The flax was then steeped in water for a week, separating the inner fibers from the woody part of the plant, dried, beaten again, combed, spun, and woven into a garment.* Wool had to be cleaned, carded, spun, and then woven.

Most Hebrew women used a hand spindle as easily as today’s women use knitting needles—or a computer mouse.* Some were so proficient at doing all of this and were able to decorate the garments so attractively that they sold them for profit. Because of the time involved in making them, from plant to garment, clothes were extremely costly and were considered very valuable. Poor people often owned only the clothing on their backs. This held true even in New Testament times. The widows who were mourning the death of the seamstress Dorcas, whom Peter raised from the dead (Acts 9:40), were extolling her great acts of charity when they showed Peter the tunics she had made for them, evidently for free.

To launder these heavy clothes, the women carried the garments to a swift current or stream and let the water run through them, or they placed the wet clothes on flat stones and pounded out the dirt.* Whatever soap they used they made themselves.

Baking and cooking were no less of an ordeal. Bread was so basic a food that it was eaten at each meal and symbolized life itself. Wheat was preferred, but barley was less expensive. Every day grain had to be ground into flour. In early Bible times, the women used a saddle quern. This was a backbreaking method of crushing grain between two stones by pushing the upper stone back and forth over the lower stone while on one’s hands and knees. The invention of the hand mill allowed women to sit while crushing grain between two disc-shaped stones. The top stone had a wooden handle through it so that it could be rotated against the lower stone, thus milling the grain into flour. This system probably continued to be used in the countryside, but by Jeremiah’s time some of the cities evidently had bakeries, because King Zedekiah commanded that the imprisoned prophet be given a piece of bread daily “out of the bakers’ street” (Jer. 37:21).

The main meal of the day was eaten at sunset and took most of the day to prepare. The women kept the fire burning; baked the bread; milked the goats and sheep; made cheeses; gathered, cleaned, and cooked the vegetables; and, on special occasions, stewed meat.

The birth of a child barely interrupted the work detail. The average Israelite mother nursed her children for two to three years while running her household and caring for the younger children whom she also trained. Once a son reached three years of age, he was placed under his father’s tutelage. In latter Bible times, he was also taught the Torah (the Pentateuch, in which is contained the Jewish law), while such an education was strictly forbidden for women. As one ancient rabbi put it, “A woman has no learning except in the use of the spindle.”* The Talmud actually condemns a father who dares to teach the Word of God to his daughters: “Whoever teaches his daughter Torah is as though he taught her obscenity,” and “Let the words of Torah rather be destroyed by fire than imparted to women.”*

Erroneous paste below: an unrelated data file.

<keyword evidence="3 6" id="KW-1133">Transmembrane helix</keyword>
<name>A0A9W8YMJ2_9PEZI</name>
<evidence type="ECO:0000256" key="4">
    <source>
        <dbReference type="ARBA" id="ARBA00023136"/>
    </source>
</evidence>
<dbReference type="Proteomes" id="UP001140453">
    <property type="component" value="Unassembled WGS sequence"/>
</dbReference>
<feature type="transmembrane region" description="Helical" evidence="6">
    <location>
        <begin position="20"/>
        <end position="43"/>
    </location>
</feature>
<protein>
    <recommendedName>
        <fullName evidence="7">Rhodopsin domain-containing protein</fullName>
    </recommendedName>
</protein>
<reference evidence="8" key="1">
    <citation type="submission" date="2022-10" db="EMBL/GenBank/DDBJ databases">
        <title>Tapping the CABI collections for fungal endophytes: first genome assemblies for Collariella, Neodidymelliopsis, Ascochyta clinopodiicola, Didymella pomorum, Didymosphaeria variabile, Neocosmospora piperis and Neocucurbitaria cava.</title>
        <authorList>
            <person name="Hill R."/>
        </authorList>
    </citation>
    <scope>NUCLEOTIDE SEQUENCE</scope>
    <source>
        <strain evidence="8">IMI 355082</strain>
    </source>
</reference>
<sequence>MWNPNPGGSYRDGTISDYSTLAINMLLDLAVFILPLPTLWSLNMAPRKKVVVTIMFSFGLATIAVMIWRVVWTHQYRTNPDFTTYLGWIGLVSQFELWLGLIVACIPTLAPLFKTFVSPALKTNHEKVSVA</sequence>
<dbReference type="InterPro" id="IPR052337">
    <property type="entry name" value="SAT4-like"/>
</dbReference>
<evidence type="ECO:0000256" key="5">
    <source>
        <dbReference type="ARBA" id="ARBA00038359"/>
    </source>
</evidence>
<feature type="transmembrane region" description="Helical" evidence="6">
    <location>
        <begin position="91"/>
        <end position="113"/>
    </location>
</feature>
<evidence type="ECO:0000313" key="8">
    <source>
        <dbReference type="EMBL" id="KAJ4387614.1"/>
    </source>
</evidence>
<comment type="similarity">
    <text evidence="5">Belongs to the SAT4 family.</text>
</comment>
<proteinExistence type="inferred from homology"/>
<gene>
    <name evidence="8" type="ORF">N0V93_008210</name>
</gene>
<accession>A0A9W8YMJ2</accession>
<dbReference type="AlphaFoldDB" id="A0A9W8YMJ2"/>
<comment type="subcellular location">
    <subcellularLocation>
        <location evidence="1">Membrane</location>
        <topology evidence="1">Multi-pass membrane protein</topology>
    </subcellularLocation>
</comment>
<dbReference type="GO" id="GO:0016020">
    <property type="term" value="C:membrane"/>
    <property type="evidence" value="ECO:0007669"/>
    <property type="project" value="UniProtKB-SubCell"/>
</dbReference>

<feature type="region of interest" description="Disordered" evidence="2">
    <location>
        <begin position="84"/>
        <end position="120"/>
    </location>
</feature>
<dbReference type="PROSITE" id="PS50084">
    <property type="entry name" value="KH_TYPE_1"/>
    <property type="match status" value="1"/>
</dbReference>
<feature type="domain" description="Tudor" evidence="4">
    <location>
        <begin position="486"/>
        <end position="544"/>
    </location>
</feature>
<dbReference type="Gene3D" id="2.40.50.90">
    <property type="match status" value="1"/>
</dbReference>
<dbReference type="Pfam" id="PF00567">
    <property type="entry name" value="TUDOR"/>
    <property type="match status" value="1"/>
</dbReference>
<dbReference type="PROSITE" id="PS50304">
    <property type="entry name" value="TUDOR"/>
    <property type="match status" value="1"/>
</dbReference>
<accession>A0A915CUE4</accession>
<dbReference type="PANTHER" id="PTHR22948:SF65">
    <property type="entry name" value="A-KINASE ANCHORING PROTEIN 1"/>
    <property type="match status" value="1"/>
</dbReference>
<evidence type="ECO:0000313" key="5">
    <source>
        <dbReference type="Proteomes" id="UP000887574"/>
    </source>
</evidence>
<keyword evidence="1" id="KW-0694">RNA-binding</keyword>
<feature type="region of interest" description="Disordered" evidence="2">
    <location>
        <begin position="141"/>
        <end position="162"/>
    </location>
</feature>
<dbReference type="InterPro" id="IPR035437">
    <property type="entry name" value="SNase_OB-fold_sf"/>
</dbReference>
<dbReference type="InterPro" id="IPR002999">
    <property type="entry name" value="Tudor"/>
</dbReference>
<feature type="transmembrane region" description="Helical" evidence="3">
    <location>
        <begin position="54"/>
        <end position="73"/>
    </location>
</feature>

Not surprisingly, girls stayed in their mother’s care and were taught only the things necessary to make them good wives when they were old enough to marry—at age twelve and a half. According to the Talmud, a “good” wife was the only kind worth keeping. What constituted a good wife? Someone who relieved her husband of all domestic toil and trouble and sometimes even tended to his business affairs so that he could devote himself to the study of the Torah.* A bad wife, says the Talmud, “is like leprosy to her husband. What is the remedy? Let him divorce her and be cured of his leprosy.”* Another rabbi goes so far as to say that it is a man’s “religious duty” to divorce a bad wife.*

In many areas, of course, God’s law and the Jewish law part company.

In many areas, of course, God’s law and the Jewish law part company. Israelite men apparently thought less of women than did the Almighty, particularly widows, who were often ignored or exploited and left to starve. The prophets constantly rebuked the Israelites for their lack of justice and mercy in this regard. In such a male-dominated society, it must have been somewhat insulting to men that God sometimes chose to speak through the mouths of women.

Deborah was called by God to be a judge and prophetess in Israel. Evidently no man was fit to do the job, so God gave it to a woman, and Deborah forever holds a place of honor in Jewish history as the “mother in Israel” who Barak insisted accompany him into battle (Jud. 4:8).

When Hilkiah the priest found the book of the law in the house of the Lord, he and several others whom King Josiah had appointed went to Huldah, a prophetess and contemporary of Jeremiah, to inquire of the Lord. Perhaps as a testimony to the extreme degree of spiritual decline in the country, the Lord spoke through a woman concerning the impending doom of the southern kingdom (2 Chr. 34:22–28).

Although prophetesses are mentioned in the Bible, they obviously were few and far between. The average Jewish woman served her family alone, and this job was her first priority. No woman in Bible times would have dared to set anything inferior before her husband for breakfast. Of course, she would not have run out of milk either. She would have simply milked a goat.